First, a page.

none are loved more than others. Such people may be eminent as
philanthropists, but are not desirable as friends. Love seeks to have a
special and separate place in the thoughts and affections of the person loved.
He who cares for everybody in general and for no one in particular, has
generally no one in particular who cares for his friendship.
Jesus was the chief of all philanthropists. He loved the
whole world, and died to save mankind. The vilest of the vile were not
excluded. But if His benevolence had been only of this universal character,
there would have been, to the disciples, no special value in His
assurance—"You are My friends." But, with the most diffusive benevolence, He
cherished strong personal attachments. Disregarding any charge of
partiality which some might allege, He reciprocated the pleasures of
special friendship. He had a home at Bethany where He found sympathy and
rest in reverential affection. "Now Jesus loved Martha and Mary
and Lazarus." When the brother was seized with dangerous illness, the
message sent to the Master was—"He whom You love is sick." When He
stood weeping beside the grave, the Jews bore witness to this when they
said—"Behold how He loved him!"
Jesus loved all the disciples; but His human heart was
drawn towards John with especial tenderness. This was obvious to all,
and spoken of without resentment, insomuch that John was designated as "the
disciple whom Jesus loved." On that most solemn occasion when the Lord
instituted the Holy Supper, this disciple was allowed to recline his head on
the breast of Jesus. It was evident to the disciples that their Lord was
capable of, and that He felt Himself free to indulge in, strong personal
attachments. If this were so, they might every one hope to enjoy
increasingly His special love. Already His friends in a far higher
sense than the world outside, there was no limit to the growth of that
friendship. How great a privilege was it when One, so capable of the strongest
affection, said to them—"You are my friends."
We value a friend, not only for his love to us, but for his
desire to be loved in return; not simply because of his readiness to help us,
but for his dependence on us, and the value he puts on our love or service.
Some people are prompt to show kindness, but seen independent of the kindness
of others. They are benefactors rather than friends. But true friendship
yearns for a return of love, for an interchange of service. It not only feeds,
but needs to be fed; it not only sustains, but it leans; it not only gives
pleasure, but receives it.
If so, it may be asked whether friendship is altogether
unselfish? Yes—for it makes no sordid bargain. It loves and it serves and
it blesses by the impulse of love itself. But this love, by its very nature,
hungers and thirsts for love in return, and without this, though
benevolence may survive, friendship will die. It does not demand
equivalent benefit, but it yearns for and must have reciprocity of affection.
There is no mercenary contract, no preliminary stipulation concerning giving
and receiving. But there is in the very nature of friendship a necessity
for mutual love. It seeks more than mere gifts from the beloved one. It
desires, not merely his, but him. It cannot be content with loving; it must be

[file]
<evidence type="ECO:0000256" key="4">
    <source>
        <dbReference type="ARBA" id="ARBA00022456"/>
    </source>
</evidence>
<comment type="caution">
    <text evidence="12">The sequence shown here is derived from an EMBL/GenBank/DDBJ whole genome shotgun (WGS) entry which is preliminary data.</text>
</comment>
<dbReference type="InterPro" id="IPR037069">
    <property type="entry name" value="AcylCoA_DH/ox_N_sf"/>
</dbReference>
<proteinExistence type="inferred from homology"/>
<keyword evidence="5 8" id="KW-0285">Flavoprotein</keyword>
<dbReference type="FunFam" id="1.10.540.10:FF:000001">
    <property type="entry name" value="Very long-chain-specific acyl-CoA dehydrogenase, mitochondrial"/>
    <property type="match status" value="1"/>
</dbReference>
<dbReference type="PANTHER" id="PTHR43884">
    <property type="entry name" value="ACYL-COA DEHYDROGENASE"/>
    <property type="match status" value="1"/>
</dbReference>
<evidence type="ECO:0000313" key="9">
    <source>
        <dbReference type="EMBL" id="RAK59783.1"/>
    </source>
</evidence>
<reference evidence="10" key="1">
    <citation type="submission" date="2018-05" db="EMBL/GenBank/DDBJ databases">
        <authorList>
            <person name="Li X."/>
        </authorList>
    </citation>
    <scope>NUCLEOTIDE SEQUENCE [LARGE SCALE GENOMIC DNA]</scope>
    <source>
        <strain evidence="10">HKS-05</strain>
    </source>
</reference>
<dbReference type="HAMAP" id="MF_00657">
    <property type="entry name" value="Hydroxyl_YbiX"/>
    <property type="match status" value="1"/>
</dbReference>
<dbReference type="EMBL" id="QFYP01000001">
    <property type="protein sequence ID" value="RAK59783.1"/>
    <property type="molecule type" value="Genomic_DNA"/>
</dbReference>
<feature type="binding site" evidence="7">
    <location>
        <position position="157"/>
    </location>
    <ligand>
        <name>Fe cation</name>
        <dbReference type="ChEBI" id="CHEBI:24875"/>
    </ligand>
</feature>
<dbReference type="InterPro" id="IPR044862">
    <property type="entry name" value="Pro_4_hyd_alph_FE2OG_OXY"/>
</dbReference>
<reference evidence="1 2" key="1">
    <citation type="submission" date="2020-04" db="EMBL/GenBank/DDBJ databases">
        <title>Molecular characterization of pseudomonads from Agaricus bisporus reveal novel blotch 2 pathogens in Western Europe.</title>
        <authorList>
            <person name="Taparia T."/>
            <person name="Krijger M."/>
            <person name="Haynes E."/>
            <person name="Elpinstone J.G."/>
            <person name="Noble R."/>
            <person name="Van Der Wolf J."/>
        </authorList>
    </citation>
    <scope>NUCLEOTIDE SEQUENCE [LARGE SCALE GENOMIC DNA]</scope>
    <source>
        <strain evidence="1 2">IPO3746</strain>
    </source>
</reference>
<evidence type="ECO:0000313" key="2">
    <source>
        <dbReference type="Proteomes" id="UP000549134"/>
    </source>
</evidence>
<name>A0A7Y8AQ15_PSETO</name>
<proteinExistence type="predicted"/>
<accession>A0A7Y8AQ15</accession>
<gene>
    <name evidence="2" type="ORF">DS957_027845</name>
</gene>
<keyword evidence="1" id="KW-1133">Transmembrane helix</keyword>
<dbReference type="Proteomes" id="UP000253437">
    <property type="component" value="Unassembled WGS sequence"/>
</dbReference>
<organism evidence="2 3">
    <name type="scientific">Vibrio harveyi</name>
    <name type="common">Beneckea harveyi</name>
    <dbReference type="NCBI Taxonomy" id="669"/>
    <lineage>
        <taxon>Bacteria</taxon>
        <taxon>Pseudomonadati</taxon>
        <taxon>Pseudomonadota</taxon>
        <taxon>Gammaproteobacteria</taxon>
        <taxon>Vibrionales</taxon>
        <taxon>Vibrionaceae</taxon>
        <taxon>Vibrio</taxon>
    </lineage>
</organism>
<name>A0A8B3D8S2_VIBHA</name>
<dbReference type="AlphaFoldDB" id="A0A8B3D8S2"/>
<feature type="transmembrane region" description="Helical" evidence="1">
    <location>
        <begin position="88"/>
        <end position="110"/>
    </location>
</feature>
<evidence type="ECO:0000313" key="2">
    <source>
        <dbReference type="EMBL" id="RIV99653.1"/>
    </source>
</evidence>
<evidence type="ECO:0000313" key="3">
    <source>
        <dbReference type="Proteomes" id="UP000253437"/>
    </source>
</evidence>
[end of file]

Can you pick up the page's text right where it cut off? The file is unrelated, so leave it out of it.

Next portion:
If any case of friendship might be regarded as exceptional,
it would be that of Jesus. He was Divine, and in that aspect self-sufficing.
The disciples relied on Him as their Preserver and Benefactor, but what
could He need from them? He was Man; yet such a man that He might seem
independent of help. Had He not wisdom which required no advice from
friends so ignorant? miraculous powers which made Him superior to aid
by friends so feeble? heroic courage which required no support from
friends so timid? Yet if He had not been in some sense dependent on His
fellow-men, He had been less qualified to be a Friend.
His farewell discourse not merely contains the advice of a
teacher and the orders of a superior, but is the utterance of Love seeking
response, desiring a home in the hearts of others, yearning for affectionate
remembrance when the inevitable separation should come. If He was necessary to
them as the Vine to the branches, they were necessary to Him as the branches
to the Vine. He sought a mutual indwelling. "Abide in Me and I in you." If
without Him they could do nothing, so also, without their fruit-bearing, He
would not be glorified. It was not enough that as the Father loved Him, so He
loved them; He needed their response. "Continue you in My love." He proclaimed
Himself Friend to them, but He desired them as friends to Himself. "Henceforth
I call you not servants, but I have called you friends. You are my friends if
you do whatever I command you."
In the garden of Gethsemane this dependence of the human
heart of Jesus was emphatically exhibited. He was about to seek help from
His Father, but He also longed for the help of His friends. Three of them He
selected to be specially near to Him. He went a short distance from them, and
with strong crying and tears appealed to God. Again and again He poured out
His soul in an agony of prayer, but again and again He went back to His
There are some who speak as though, if they have God, they
are independent of all other help. This may seem very godly, but it is not
very human. Christ was perfect Man, and needed human support as well as